The recent Kerdene case has given helpful support to Park owners seeking to recover the costs of communal expenditure from the owners of freehold chalets within their Park.
The difficulty for Park owners in recovering communal expenditure is the long established legal position that positive obligations do not, as a general rule, bind subsequent purchasers of a freehold chalet. So the general rule is that a subsequent purchaser would not be liable to contribute to costs on site, despite an obligation to do so being included in the original sale agreement.
As with every rule, there are exceptions, and the Kerdene case dealt with and clarified one of the exceptions – the rule in Halsall v Brizell. In broad terms this exception is that, where a benefit is taken by the subsequent owner the burden will also be enforced. So, for example, if a subsequent owner uses the estate roads to get to his/her chalet then an obligation to contribute to the cost included in the original conveyance will be enforced.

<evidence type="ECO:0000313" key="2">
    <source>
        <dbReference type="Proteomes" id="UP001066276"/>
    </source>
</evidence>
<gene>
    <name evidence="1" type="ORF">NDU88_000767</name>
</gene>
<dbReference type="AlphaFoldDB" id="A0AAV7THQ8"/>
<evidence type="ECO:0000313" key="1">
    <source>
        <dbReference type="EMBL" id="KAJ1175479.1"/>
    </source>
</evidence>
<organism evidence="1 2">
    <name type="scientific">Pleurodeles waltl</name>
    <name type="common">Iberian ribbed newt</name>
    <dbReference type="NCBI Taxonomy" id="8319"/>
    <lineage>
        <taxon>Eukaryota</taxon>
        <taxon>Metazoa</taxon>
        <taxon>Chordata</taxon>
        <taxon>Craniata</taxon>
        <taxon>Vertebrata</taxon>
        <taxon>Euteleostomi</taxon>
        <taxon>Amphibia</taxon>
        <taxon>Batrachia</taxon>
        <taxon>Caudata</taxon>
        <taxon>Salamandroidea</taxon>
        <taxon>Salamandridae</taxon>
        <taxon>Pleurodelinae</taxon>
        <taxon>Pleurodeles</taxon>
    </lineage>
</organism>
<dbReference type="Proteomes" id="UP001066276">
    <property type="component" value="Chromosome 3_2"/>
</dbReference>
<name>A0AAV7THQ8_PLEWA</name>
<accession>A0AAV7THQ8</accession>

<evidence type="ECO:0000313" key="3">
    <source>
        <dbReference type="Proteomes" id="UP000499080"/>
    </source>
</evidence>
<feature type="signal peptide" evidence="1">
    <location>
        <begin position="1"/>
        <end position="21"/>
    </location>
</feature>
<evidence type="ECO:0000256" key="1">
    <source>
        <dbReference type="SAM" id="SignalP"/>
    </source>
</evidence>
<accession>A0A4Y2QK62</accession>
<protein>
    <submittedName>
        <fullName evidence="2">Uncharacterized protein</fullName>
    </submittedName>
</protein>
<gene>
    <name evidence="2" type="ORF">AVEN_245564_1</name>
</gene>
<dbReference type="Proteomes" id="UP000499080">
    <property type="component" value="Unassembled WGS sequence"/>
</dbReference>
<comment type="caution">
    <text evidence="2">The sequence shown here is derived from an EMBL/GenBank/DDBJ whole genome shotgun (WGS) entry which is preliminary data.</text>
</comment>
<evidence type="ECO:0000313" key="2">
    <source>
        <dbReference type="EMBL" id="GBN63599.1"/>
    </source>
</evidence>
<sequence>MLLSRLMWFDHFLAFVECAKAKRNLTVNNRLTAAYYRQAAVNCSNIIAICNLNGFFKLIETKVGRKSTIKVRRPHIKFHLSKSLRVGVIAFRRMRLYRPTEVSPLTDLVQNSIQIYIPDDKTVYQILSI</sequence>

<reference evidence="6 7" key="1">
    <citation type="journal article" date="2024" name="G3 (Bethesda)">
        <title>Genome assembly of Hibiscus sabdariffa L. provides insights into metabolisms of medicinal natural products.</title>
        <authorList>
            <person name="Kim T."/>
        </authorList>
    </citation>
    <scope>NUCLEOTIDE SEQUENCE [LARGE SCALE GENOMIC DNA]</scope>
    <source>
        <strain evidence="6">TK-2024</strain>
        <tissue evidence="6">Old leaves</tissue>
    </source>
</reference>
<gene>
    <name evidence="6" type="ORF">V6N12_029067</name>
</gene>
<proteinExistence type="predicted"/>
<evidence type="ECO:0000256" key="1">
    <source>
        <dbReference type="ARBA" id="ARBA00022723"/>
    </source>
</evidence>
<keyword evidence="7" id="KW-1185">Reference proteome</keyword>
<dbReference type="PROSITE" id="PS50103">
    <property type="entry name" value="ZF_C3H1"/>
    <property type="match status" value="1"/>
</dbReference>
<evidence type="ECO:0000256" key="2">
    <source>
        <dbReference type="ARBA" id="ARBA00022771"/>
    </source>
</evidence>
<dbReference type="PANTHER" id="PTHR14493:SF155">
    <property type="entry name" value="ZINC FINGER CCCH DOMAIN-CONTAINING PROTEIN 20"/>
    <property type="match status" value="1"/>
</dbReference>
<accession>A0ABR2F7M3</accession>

The Kerdene case looked at how closely the benefit and burden had to be aligned. The original conveyances contained an obligation to pay a fixed annual sum with an annual RPI increase by way of a contribution for a number of facilities and services. Over time a number of the facilities, for example the swimming pool, ceased to exist. Additionally, some of the maintenance envisaged had not been carried out. The chalet owners said that as the original obligation to pay had been for a basket of facilities and services, some of which no longer existed, there was no longer an alignment between the charges and the services. Both Parties had agreed that there was no way of pricing the individual services within the fixed annual charge and, this being the case, the chalet owners argued that none of the charge could be recovered. The Court did not accept this argument. The Court said that, provided the charge related to at least some of the benefits taken and the chalet owners had (at least in theory) the option to decide not to take those benefits, then the whole charge was payable. Of course it would have been rather difficult for the chalet owners to decide not to take the benefit of using the estate roads!
In summary, this will make it easier in certain circumstances for Park owners to enforce charges levied in the original conveyance for communal services and facilities against subsequent chalet owners.